An agent who has gone on trial has been described as “brazenly dishonest”.
It is alleged that he fraudulently kept nearly £15,000 of holding deposits from tenants.
Thirugnanaselvam Damayantharan, 54, and known as Mr Damo, denies two counts of fraudulently trading as two companies – See Own Properties and My Lawn Estates.
In all, Damo is accused of taking holding deposits in relation to 33 different tenancies.
The sums are said to range from £48.50 to £1,449.
None of the tenants ever got access to the flat they had paid to have the chance to rent, Croydon Crown Court heard in the prosecution brought by Croydon Council’s Trading Standards.
The court heard that in most cases, the move-in date for properties came and passed without the prospective tenants being supplied keys.
When they repeatedly tried to get their money back, it was said Damo would give excuses before eventually breaking off contact.
Sometimes, the court heard, Damo would say the landlord had decided not to let to the tenant, or he claimed money had been held up with a referencing agency.
In many cases, the incidents left people not only out of pocket, but on the verge of homelessness.
Andrew Johnson, prosecuting, told the court Damo would in some cases even take deposits from several different prospective tenants for the same property – with none securing the property – and even took deposits on properties which he hadn’t been given permission to let by the landlord, actions described as “fundamentally dishonest”.
He told the court: “What the prosecution say the reality was of Mr Damo’s business [is that] the holding deposits weren’t actually being treated by Mr Damo as deposits at all.
“He may have called them holding deposits but he was treating them as fees, effectively for the privilege of having dealt with him irrespective of whether the property was to be rented by them [the tenants] at all.
“Mr Damo treated those funds as money he had earned, he deserved.”
In one case, he was said to have told investigators the money had been an “administration fee”.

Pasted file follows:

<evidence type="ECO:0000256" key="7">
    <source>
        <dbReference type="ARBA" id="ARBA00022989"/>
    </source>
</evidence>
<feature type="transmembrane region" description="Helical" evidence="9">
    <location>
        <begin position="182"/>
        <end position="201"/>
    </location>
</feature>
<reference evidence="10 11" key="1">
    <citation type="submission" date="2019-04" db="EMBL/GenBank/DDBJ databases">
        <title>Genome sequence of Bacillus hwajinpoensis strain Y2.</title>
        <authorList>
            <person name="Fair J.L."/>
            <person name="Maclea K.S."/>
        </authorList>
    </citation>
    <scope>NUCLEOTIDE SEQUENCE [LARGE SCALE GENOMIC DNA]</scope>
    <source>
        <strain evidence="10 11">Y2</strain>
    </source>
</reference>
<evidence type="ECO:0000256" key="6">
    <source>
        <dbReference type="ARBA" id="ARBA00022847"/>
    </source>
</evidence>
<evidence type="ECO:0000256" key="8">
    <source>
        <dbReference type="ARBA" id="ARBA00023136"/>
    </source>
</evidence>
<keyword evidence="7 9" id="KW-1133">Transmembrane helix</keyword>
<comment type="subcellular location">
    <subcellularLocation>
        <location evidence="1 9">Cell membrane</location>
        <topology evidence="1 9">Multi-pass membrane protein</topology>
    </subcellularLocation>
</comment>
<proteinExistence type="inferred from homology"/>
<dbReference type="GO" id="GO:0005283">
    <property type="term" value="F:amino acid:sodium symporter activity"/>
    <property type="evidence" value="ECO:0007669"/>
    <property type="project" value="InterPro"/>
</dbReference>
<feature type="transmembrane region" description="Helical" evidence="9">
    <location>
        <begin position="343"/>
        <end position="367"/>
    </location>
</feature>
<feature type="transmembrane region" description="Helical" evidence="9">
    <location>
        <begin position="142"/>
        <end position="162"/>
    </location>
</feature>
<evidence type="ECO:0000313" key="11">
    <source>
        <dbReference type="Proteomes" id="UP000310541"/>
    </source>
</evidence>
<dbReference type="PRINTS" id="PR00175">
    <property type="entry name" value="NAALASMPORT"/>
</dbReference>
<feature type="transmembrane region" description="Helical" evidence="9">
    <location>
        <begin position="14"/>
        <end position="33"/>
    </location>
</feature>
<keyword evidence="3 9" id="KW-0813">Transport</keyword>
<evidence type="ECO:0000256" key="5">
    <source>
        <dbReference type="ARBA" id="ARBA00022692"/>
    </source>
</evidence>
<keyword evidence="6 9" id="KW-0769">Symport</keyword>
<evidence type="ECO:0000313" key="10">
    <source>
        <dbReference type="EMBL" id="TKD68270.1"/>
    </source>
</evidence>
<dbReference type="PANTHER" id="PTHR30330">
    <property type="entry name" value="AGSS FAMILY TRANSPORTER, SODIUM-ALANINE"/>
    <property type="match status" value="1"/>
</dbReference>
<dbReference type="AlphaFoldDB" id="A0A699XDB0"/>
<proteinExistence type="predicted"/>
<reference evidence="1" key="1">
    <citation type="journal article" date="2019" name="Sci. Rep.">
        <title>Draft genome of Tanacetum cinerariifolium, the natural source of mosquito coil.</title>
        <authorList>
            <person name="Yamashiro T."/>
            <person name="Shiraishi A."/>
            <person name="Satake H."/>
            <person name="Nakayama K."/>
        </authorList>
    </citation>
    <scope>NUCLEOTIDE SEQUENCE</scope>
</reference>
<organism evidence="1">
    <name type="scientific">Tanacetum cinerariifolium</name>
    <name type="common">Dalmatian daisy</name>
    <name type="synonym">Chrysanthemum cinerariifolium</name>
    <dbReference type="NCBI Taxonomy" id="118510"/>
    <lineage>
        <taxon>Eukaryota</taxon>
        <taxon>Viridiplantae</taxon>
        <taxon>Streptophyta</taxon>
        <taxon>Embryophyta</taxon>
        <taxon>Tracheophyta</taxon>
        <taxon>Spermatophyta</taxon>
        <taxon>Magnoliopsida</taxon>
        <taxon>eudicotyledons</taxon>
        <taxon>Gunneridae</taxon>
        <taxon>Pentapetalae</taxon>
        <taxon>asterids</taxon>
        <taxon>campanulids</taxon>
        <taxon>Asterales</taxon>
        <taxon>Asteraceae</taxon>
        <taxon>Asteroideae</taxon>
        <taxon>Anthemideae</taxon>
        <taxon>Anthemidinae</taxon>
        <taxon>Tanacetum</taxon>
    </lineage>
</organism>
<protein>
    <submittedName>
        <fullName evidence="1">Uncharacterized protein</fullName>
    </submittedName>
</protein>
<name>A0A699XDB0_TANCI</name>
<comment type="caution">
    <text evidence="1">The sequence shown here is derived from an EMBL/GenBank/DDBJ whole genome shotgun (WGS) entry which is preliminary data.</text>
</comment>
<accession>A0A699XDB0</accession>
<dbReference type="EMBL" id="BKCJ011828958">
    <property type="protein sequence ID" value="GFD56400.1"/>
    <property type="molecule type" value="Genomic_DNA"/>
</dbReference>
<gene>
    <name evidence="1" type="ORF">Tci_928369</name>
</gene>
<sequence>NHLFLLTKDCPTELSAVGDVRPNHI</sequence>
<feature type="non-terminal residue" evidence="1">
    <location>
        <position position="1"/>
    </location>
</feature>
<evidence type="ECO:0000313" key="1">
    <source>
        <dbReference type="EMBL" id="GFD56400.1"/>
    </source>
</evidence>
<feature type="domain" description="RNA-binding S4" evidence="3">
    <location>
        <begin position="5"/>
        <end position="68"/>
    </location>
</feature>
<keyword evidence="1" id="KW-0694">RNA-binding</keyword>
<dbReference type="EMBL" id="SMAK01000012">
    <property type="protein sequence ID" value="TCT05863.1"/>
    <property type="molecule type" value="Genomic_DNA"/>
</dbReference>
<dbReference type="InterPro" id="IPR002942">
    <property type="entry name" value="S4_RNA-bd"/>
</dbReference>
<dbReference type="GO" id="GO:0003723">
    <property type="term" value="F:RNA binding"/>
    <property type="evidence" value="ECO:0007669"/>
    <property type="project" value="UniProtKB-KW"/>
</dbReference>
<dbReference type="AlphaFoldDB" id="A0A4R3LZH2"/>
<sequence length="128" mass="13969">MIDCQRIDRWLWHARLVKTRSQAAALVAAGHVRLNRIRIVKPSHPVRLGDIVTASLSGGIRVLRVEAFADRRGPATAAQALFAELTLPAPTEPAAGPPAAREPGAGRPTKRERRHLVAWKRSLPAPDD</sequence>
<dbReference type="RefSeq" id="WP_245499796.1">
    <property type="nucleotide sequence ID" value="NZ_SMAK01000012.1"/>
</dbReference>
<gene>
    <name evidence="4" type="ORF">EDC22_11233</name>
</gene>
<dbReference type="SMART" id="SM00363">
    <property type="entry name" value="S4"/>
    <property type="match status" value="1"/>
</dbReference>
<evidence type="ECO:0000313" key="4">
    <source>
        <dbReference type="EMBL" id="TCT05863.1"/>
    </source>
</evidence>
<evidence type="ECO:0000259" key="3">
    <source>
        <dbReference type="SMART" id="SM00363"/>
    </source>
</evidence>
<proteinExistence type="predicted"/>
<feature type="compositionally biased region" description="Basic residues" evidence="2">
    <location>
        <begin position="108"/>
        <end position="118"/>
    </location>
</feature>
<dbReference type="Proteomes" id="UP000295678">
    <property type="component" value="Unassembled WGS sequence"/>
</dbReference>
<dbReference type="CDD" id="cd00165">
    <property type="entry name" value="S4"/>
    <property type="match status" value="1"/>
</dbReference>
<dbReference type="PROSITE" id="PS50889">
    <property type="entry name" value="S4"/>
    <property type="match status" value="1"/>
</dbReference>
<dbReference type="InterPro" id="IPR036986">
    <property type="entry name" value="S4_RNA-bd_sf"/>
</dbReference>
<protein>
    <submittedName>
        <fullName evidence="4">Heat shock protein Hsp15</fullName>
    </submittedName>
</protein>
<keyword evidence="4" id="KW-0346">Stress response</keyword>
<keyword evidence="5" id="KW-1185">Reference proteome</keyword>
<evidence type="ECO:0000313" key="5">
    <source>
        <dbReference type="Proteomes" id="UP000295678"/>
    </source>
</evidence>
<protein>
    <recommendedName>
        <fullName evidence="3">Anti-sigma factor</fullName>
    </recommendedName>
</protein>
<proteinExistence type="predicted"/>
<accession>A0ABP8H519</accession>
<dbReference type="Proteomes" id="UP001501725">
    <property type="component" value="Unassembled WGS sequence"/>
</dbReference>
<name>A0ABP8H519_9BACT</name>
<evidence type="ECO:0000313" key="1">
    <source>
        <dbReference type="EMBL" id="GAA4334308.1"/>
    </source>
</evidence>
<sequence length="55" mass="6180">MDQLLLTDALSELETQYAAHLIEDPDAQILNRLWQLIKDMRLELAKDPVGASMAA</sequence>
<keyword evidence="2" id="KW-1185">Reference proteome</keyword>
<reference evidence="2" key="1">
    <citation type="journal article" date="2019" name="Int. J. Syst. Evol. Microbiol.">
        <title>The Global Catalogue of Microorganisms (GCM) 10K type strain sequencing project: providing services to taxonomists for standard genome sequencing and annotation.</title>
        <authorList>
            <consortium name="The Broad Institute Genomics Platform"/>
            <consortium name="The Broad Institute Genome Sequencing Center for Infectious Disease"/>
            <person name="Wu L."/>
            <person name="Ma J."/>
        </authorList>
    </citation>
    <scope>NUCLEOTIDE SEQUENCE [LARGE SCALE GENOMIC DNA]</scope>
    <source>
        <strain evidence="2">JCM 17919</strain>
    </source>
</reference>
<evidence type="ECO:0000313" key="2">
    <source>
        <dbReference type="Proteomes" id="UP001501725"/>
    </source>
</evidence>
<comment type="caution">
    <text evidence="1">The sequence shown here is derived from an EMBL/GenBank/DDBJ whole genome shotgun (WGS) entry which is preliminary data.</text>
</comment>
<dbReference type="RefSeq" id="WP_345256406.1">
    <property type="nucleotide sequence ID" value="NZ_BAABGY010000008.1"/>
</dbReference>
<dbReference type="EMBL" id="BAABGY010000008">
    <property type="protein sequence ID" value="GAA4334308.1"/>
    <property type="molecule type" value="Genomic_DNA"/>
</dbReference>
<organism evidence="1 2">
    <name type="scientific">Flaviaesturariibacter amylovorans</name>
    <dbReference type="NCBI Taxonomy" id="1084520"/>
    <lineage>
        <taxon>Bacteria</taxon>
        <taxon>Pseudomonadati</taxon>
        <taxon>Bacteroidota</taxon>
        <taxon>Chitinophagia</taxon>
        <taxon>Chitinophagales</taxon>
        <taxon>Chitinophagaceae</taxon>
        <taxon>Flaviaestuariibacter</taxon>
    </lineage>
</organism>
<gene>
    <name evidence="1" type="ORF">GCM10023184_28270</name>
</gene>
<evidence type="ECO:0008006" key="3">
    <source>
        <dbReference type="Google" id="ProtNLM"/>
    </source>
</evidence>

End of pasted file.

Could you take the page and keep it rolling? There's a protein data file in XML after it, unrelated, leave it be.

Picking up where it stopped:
Mr Johnson said: “He continues to maintain the sums paid were an admin fee, even after having shown to him the receipts which referred to the sums as holding deposits.
“The [investigating] officer asked so actually you’re using the holding deposit as a commission payment for finding a tenant? To which Mr Damo replied ‘Yes please’.
“Mr Damo initially appeared to accept that once a holding deposit was paid it was payment he kept.”
But, Mr Johnson added, Damo told the investigators during interview he had let “hundreds” of properties successfully, and said that in all the cases brought against him “they had got their £300 back”.
The jury was also told that in February 2013, Damo had been previously convicted of fraudulently taking a £250 deposit for a property which he had not been instructed to let.
Further to that, the prosecution alleged he continued to take holding deposits from prospective tenants and failed to return them when the lettings fell through even after fresh criminal proceedings began against him in August 2015.
“The fact that payments continued to be taken of holding deposits, not only after his previous offence, but after he appeared before this court is evidence of brazen dishonesty on his part,” Mr Johnson said.
One alleged victim told the court he had succeeded in getting a county court judgement against Damo ordering him to repay a £540 deposit – but no payment had yet been made.
The trial continues and is expected to last about five weeks, reports the local paper.